Some teams thrive and tragicallyÂ some teamsÂ do not.Â There are many reasons whyÂ oneÂ team fails and another succeeds, but one ofÂ the biggest factors is the amount ofÂ trustÂ among team members.Â Â Simon Sinek writes,Â “If certain conditions are met and the people inside an organization feel safe among each other, they will work together to achieve things none of them could have ever achieved alone. The result is that their organization towers over their competitors.â€
Thankfully, I have been blessed to work on several good teams where IÂ felt this type ofÂ safety. Â In my current assignment, I work with a team of people that strive to help, empower and love one another. Â We oftenÂ donâ€™t do it perfectly, but we aim to do it better every day. Â On this team, I have been given a measure of responsibility,Â and so I try to facilitate teamÂ member careÂ in at least three ways.
Investing. Â The first way to establish trust is by investing in someone and showing you care about them growing in their role and growingÂ as an individual.Â There are many ways to do this, one way is throughÂ theÂ sharing ofÂ resources. Â Whether it is as simple as passing along a good blog or podcast, or finding a great conference that would be beneficial to them,Â passing along resources to help, empower, and set othersÂ up for success, lets them know you care about them growing. Â When people feel likeÂ others are trying to help them do better, and be better, they feel valued.
Passing along a few resourcesÂ and sending people to a few conferencesÂ are not enough, however, to make them feel genuinely safe and cared for. Â The greatest investment you can make in someone is to give them your time and attention. Â To slow down enough to simply check in andÂ see how they are doing. Â To ask about theirÂ life andÂ family. Â To take a moment and grab a cup of coffee toÂ find out about the biggest challenge they are facing, andÂ then offer them some advice. Â Investing your most valuable resource, your time, goes a long way to building theÂ trust that is needed in successful teams.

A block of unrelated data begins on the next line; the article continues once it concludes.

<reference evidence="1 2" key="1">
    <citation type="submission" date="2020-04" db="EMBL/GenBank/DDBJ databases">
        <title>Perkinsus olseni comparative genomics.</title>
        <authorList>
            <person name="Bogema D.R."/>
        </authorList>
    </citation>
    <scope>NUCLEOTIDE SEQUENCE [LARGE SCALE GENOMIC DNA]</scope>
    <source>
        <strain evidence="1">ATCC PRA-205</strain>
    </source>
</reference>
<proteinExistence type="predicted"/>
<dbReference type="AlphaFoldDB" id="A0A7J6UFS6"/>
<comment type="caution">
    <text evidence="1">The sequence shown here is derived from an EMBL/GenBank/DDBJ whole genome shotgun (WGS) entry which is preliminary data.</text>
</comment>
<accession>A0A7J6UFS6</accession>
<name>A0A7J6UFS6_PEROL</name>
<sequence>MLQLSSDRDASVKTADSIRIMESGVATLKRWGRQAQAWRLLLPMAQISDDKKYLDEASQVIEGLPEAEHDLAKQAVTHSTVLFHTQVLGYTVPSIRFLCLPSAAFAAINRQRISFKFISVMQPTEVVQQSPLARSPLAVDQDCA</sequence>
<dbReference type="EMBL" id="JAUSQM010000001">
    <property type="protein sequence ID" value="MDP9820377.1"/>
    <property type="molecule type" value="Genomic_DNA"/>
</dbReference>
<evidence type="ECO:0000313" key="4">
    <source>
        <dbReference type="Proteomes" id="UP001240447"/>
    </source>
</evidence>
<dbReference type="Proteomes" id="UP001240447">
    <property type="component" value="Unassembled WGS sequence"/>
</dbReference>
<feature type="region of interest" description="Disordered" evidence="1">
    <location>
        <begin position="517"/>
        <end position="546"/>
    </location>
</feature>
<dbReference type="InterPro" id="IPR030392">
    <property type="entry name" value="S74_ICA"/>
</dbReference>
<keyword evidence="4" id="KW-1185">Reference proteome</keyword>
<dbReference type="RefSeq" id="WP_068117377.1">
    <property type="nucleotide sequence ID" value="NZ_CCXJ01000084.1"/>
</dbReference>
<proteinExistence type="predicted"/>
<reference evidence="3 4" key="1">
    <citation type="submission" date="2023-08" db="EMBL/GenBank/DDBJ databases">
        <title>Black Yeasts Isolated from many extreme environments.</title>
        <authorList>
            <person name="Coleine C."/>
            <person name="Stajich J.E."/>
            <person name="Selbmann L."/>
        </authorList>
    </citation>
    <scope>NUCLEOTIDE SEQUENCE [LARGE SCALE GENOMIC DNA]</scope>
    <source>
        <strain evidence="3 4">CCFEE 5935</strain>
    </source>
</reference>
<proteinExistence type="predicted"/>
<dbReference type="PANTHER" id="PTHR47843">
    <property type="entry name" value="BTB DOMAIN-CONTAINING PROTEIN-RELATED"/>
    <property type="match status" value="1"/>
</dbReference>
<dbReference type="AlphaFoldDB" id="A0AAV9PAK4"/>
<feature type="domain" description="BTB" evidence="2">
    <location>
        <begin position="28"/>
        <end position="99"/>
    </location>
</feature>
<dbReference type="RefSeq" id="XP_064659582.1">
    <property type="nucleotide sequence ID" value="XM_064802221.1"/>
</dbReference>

Listening. Â This leads to a second way to make people feel safe, byÂ genuinelyÂ listening to them. Â Note the word genuinely. Â Many people are horrible listeners. Â SomeÂ are good at pretending to listen. Â Other peopleÂ are actually good at listening forÂ comprehension, but even that is not enough forÂ developing trust on a team. Â The type of listeners that are good team builders areÂ empatheticÂ listeners.
EmpatheticÂ listeners not only listen andÂ comprehend what is being said, but they make the effort toÂ feel what the other person is feeling. Â They seek toÂ understand why a person is saying what they are saying. Â They ask clarifyingÂ questions. Â They give them their undividedÂ attention. Â Â They quietly listen rather than speak, seekingÂ toÂ â€œunderstand before being understood.â€ Â This is the type of listening that builds team member trust.
Many times, however, we are soÂ busy doing our own thing that weÂ never slow down to reallyÂ listen to whatÂ is going on in the life of a team member. Â They may be stuck, or confused, or hurt, but we wouldnâ€™t know because we never actually listen to what is going on in theirÂ world. Â People feel safe when they feel like that have someone to talk to,Â and someone that will listen to them and care.
Loving.Â Perhaps the greatest way toÂ grow trust on aÂ team is when people make a mistake and theyÂ still feel loved after making it. Â This doesnâ€™t mean we let mistakes go unaddressed. Â AnÂ â€œanything goesâ€ culture will kill a team just as quickly as a lack of trust. Â Also, not addressing things with people is an unloving thing to do, as itÂ doesnâ€™t give them the opportunity toÂ learn and grow like they should. Â Trust is established, however, when mistakes are made and theÂ conversation is more along the lines ofÂ â€œwhat are we going to learn from thisâ€ rather thanÂ â€œhow could you be so stupid to do this.â€
Unfortunately, many people donâ€™t serve inÂ environments where mistakes are tolerated, so when they inevitability happen, anÂ opportunity for growth is missed. Â Whether someone fails due to a lack of attention or because they triedÂ something new that just didnâ€™t go quite as planned (which are two very differentÂ kinds of failure), there isÂ anÂ opportunity to learn and grow. Â Great teams grow when someone messes up, because they help that person become a better personÂ learning from their failure, rather than beating them down because of it.
These are three ways that IÂ strive to develop a culture of trust and safety on my team. Â I strive to do theseÂ because I want us toÂ achieve things none of us “could have ever achieved alone.”
What other ways do you see to build safety among teams?